By Yasent Oliver naethra
Driving in Alaska is an amazing experience – everyone who visits has to consider a road trip when planning a trip to Alaska!
Great Places To See the Alaska Northern Lights
Thursday 30 November 2023
The Northern Lights, also known as the Aurora Borealis, are a natural phenomenon that occurs in the Earth's polar regions. They are a stunning display of colorful lights dancing across the night sky. The Aurora Borealis is most commonly seen in the Arctic regions,such as Alaska, Canada, Norway, Sweden, and Iceland, although they can occasionally be observed at lower latitudes as well. Choose the tour that best suits you from our vast selection of Northern Lights Tours in Alaska. Our expert guides ensure the best possible experience.
Here are some key points about the Northern Lights:
Formation: The Northern Lights are created when charged particles from the Sun, called solar wind, interact with the Earth's magnetosphere. As these particles enter the Earth's atmosphere, they collide with atoms and molecules, causing them to emit light. The colors of the lights depend on the type of gas involved in the collision. Oxygen molecules typically produce green and red lights, while nitrogen molecules generate blue and purple lights.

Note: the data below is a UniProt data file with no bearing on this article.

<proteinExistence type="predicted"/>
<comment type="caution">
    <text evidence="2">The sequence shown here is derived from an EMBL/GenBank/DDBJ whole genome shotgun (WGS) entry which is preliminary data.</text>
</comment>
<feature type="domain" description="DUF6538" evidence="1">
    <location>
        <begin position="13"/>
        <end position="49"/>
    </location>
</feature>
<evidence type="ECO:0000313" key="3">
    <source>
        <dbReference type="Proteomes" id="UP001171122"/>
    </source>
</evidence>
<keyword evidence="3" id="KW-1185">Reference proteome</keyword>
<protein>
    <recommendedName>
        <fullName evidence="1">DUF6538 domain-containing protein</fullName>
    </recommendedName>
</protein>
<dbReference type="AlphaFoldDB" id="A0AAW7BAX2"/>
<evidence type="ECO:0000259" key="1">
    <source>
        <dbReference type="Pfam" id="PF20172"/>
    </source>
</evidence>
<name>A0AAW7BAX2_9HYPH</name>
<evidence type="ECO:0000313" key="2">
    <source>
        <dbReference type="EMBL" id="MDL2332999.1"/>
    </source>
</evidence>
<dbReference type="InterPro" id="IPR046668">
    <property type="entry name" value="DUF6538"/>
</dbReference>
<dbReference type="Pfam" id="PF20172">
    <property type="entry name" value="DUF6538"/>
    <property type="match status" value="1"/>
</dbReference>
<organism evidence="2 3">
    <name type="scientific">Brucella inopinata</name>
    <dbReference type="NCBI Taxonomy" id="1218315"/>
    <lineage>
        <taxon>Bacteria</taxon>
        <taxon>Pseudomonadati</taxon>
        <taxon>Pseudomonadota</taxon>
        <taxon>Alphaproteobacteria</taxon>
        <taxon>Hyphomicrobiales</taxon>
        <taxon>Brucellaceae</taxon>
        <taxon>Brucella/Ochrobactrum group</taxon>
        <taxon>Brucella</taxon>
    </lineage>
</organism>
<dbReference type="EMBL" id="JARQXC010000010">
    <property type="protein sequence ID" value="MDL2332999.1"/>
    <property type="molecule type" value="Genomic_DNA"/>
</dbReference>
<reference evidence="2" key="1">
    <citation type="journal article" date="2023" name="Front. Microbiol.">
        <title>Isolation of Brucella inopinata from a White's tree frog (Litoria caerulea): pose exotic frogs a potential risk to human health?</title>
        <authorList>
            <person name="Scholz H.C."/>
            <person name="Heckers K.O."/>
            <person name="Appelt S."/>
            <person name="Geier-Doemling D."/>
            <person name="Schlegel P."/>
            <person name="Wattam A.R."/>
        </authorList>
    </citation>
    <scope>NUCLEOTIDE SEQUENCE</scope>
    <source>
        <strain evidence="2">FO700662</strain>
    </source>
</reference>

Appearance: The Northern Lights appear as vibrant curtains, arcs, or swirling patterns in the sky. They can vary in intensity, from faint, almost transparent hues to intense, glowing bands of light. The colors can also change and shift rapidly, creating a mesmerizing visual spectacle.
Season and Timing: While the Northern Lights can occur throughout the year, they are most visible during the winter months in the Northern Hemisphere when the nights are longer and darker. However, they can also be seen during the equinoxes in September and March when there is increased solar activity.
Best Viewing Locations: Look for locations that offer relatively clear skies and minimal light pollution to enhance the chances of seeing the lights.
Mythology and Cultural Significance: The Northern Lights hold great cultural and mythological significance for various indigenous peoples living in the Arctic regions. In many cultures, they are believed to be mystical or spiritual phenomena, often associated with stories of spirits, gods, or ancestors.
Photography and Capturing the Lights: Photographing the Northern Lights can be challenging but rewarding. To capture the lights, a camera with manual settings and a sturdy tripod are essential. Long exposures and high ISO settings are often used to capture the vibrant colors and intricate details.
Our most popular locations to see the Northern Lights in Alaska: